I find that Canadians are addicted to summer. The more winters I live through, the more I can’t wait for summer. I love this time of year when the sun is shining and it is warm, the gardens are blooming and everyone seems happier. So it’s no wonder, that as I sit in my office this Friday morning (the Friday before the long weekend in May) it is very, and I mean hauntingly, quiet. People are gearing up for the first official long weekend of summer. (We Canadians try to borrow from spring to make our summer longer!!!)
I actually started my journey working in adult literacy 24 years ago, around the long weekend in May. I was so excited to start this new job and learn as much as I could about literacy. I remember walking into the office in downtown Elliot Lake, all ready to teach everyone I came into contact with to read. The first thing I learned that May was that many adult learners liked to take time off in the summer to enjoy the season. So I had to put my aspirations to “change the world”, on hold. That summer gave me time to learn more about adult learners…and believe me, there was A LOT to learn. 24 years later, I am still learning.
The first thing I had to learn was the meaning of the word literacy. I remember an overwhelming feeling of panic that first day when it hit me that I wasn’t sure if I even knew what the word literacy meant. I remember diving into a dictionary (yes an actual book) looking for the definition of literacy. How could I work with adults with literacy problems if I didn’t know what their problem was? I soon learned that there is a wide range of needs for an adult who needs “literacy help”. Many adults who want to improve their literacy skills are able to read and write. But where they need help is with using their reading and writing skills to function confidently in society. They want to be able to communicate with their children’s teachers and not feel inadequate. They want to be able to read the literature given to them by the doctor so they can understand the new condition that they may have been diagnosed with. They want to help their children with math homework.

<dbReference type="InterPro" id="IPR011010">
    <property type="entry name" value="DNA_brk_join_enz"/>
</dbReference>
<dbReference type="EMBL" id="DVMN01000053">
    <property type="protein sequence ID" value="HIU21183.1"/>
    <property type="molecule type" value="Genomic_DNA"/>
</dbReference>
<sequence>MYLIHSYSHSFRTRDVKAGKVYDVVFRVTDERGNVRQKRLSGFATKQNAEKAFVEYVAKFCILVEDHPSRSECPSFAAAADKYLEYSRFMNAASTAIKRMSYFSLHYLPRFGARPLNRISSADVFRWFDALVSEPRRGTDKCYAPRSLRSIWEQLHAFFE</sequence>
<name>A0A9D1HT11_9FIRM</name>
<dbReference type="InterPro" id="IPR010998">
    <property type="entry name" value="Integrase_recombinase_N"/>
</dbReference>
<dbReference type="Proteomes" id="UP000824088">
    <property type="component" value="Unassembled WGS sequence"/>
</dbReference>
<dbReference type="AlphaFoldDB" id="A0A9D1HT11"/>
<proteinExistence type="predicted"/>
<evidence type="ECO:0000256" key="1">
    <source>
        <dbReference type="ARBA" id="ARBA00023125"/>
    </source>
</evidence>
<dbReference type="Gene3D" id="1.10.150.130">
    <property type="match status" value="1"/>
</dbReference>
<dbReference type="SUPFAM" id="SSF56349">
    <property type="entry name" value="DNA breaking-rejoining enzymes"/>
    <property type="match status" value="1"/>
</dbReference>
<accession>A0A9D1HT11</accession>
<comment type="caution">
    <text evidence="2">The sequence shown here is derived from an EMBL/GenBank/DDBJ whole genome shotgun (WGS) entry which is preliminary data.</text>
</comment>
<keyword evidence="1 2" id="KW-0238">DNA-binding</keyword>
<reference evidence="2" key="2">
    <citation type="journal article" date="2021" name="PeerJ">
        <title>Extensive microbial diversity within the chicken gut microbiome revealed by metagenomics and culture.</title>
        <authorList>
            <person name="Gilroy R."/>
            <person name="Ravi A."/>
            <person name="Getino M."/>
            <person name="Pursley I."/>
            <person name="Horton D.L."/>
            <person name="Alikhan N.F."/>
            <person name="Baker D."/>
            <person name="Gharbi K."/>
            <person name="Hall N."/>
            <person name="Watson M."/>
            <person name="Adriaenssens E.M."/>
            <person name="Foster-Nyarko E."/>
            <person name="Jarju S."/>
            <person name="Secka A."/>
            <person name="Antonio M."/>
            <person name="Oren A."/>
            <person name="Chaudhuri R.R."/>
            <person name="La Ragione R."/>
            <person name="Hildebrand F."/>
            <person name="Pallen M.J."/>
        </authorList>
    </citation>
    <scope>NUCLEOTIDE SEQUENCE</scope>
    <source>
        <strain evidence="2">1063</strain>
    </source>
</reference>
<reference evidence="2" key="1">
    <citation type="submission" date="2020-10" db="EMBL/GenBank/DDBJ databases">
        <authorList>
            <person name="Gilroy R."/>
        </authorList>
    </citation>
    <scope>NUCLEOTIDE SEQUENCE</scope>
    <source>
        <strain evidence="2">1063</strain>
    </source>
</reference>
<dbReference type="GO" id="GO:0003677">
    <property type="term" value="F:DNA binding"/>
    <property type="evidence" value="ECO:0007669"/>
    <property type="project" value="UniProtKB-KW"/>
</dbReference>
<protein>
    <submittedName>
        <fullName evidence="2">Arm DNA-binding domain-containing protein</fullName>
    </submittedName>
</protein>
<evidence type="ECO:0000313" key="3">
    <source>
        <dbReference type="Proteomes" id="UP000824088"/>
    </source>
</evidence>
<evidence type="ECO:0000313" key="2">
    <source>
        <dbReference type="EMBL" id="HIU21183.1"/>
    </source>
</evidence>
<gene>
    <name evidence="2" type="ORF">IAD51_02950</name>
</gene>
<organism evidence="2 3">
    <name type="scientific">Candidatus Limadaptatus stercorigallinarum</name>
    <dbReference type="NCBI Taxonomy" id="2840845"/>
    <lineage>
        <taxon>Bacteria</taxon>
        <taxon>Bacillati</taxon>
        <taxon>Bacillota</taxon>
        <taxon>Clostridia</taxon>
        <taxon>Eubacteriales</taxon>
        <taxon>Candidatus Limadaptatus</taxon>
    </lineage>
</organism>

The biggest misconception about adults who look for literacy help is that they are lazy. If one more person says that to me I might have to pull a “Tie Domi” on them. Literacy issues stem from a plethora of reasons. Just when I think that I have heard every story possible about why an adult struggles with reading, writing and math, a new learner comes in and tells me something I have never heard before. I don’t want to re-tell all the stories so what I will say instead is never assume that you know the “simple” reason some struggles with literacy. There is not a simple reason why someone struggles with reading, writing and math. If you are privileged to meet someone who will share his/her struggle with literacy, listen to the story and then tell about us and how we may be able to help…if they are willing.
So I started this blog post by talking about the first weekend of summer. You may have been asking yourself, “what does this post have to do with a long weekend?” Nothing really except that I used a really good “hook” to get you reading about literacy. Well, maybe there is a small connection. Summer is a time to relax and have fun. Many adult literacy learners need the summer to relax and it gives program coordinators time to reflect on what we offer and how we can do a better job. Right now our offices are quieter except for the sound of flip flops in the hallway.
Have a wonderful and SAFE first official weekend of summer.